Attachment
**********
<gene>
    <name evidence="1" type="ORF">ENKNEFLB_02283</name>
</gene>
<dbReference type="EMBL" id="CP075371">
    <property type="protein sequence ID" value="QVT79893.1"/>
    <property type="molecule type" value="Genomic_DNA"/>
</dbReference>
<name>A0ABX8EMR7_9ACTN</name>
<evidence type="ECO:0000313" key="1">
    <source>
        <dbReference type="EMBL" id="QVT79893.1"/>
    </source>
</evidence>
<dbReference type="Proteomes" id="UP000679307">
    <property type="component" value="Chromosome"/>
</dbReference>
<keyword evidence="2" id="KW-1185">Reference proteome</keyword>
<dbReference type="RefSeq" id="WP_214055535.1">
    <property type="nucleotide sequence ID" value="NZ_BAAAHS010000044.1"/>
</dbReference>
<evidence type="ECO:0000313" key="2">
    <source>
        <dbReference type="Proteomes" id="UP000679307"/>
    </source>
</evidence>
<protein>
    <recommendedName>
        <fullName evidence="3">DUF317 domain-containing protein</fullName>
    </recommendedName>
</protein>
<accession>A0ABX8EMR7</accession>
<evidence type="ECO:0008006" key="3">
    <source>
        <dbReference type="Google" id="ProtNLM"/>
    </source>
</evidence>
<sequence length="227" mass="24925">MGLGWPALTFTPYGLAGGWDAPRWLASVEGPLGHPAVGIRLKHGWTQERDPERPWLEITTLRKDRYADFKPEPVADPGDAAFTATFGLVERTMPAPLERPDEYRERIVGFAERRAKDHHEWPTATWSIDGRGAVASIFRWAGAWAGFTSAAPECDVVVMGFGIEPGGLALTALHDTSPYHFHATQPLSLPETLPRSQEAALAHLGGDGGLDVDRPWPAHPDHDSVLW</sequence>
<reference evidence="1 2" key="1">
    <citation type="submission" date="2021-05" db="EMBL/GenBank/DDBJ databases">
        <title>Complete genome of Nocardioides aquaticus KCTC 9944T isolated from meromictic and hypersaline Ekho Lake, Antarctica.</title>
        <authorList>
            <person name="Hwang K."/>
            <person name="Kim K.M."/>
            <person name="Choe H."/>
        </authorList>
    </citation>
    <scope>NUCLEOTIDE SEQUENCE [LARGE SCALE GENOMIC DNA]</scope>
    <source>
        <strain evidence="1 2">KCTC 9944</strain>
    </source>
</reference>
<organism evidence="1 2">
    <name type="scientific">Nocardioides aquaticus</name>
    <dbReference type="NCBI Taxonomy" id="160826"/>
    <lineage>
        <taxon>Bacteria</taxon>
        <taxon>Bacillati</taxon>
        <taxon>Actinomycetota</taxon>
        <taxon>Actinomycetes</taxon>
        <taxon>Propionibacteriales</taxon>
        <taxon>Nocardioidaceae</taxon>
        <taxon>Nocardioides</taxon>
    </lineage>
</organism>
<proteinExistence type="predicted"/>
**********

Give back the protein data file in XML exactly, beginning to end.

<gene>
    <name evidence="1" type="ORF">ENKNEFLB_02283</name>
</gene>
<dbReference type="EMBL" id="CP075371">
    <property type="protein sequence ID" value="QVT79893.1"/>
    <property type="molecule type" value="Genomic_DNA"/>
</dbReference>
<name>A0ABX8EMR7_9ACTN</name>
<evidence type="ECO:0000313" key="1">
    <source>
        <dbReference type="EMBL" id="QVT79893.1"/>
    </source>
</evidence>
<dbReference type="Proteomes" id="UP000679307">
    <property type="component" value="Chromosome"/>
</dbReference>
<keyword evidence="2" id="KW-1185">Reference proteome</keyword>
<dbReference type="RefSeq" id="WP_214055535.1">
    <property type="nucleotide sequence ID" value="NZ_BAAAHS010000044.1"/>
</dbReference>
<evidence type="ECO:0000313" key="2">
    <source>
        <dbReference type="Proteomes" id="UP000679307"/>
    </source>
</evidence>
<protein>
    <recommendedName>
        <fullName evidence="3">DUF317 domain-containing protein</fullName>
    </recommendedName>
</protein>
<accession>A0ABX8EMR7</accession>
<evidence type="ECO:0008006" key="3">
    <source>
        <dbReference type="Google" id="ProtNLM"/>
    </source>
</evidence>
<sequence length="227" mass="24925">MGLGWPALTFTPYGLAGGWDAPRWLASVEGPLGHPAVGIRLKHGWTQERDPERPWLEITTLRKDRYADFKPEPVADPGDAAFTATFGLVERTMPAPLERPDEYRERIVGFAERRAKDHHEWPTATWSIDGRGAVASIFRWAGAWAGFTSAAPECDVVVMGFGIEPGGLALTALHDTSPYHFHATQPLSLPETLPRSQEAALAHLGGDGGLDVDRPWPAHPDHDSVLW</sequence>
<reference evidence="1 2" key="1">
    <citation type="submission" date="2021-05" db="EMBL/GenBank/DDBJ databases">
        <title>Complete genome of Nocardioides aquaticus KCTC 9944T isolated from meromictic and hypersaline Ekho Lake, Antarctica.</title>
        <authorList>
            <person name="Hwang K."/>
            <person name="Kim K.M."/>
            <person name="Choe H."/>
        </authorList>
    </citation>
    <scope>NUCLEOTIDE SEQUENCE [LARGE SCALE GENOMIC DNA]</scope>
    <source>
        <strain evidence="1 2">KCTC 9944</strain>
    </source>
</reference>
<organism evidence="1 2">
    <name type="scientific">Nocardioides aquaticus</name>
    <dbReference type="NCBI Taxonomy" id="160826"/>
    <lineage>
        <taxon>Bacteria</taxon>
        <taxon>Bacillati</taxon>
        <taxon>Actinomycetota</taxon>
        <taxon>Actinomycetes</taxon>
        <taxon>Propionibacteriales</taxon>
        <taxon>Nocardioidaceae</taxon>
        <taxon>Nocardioides</taxon>
    </lineage>
</organism>
<proteinExistence type="predicted"/>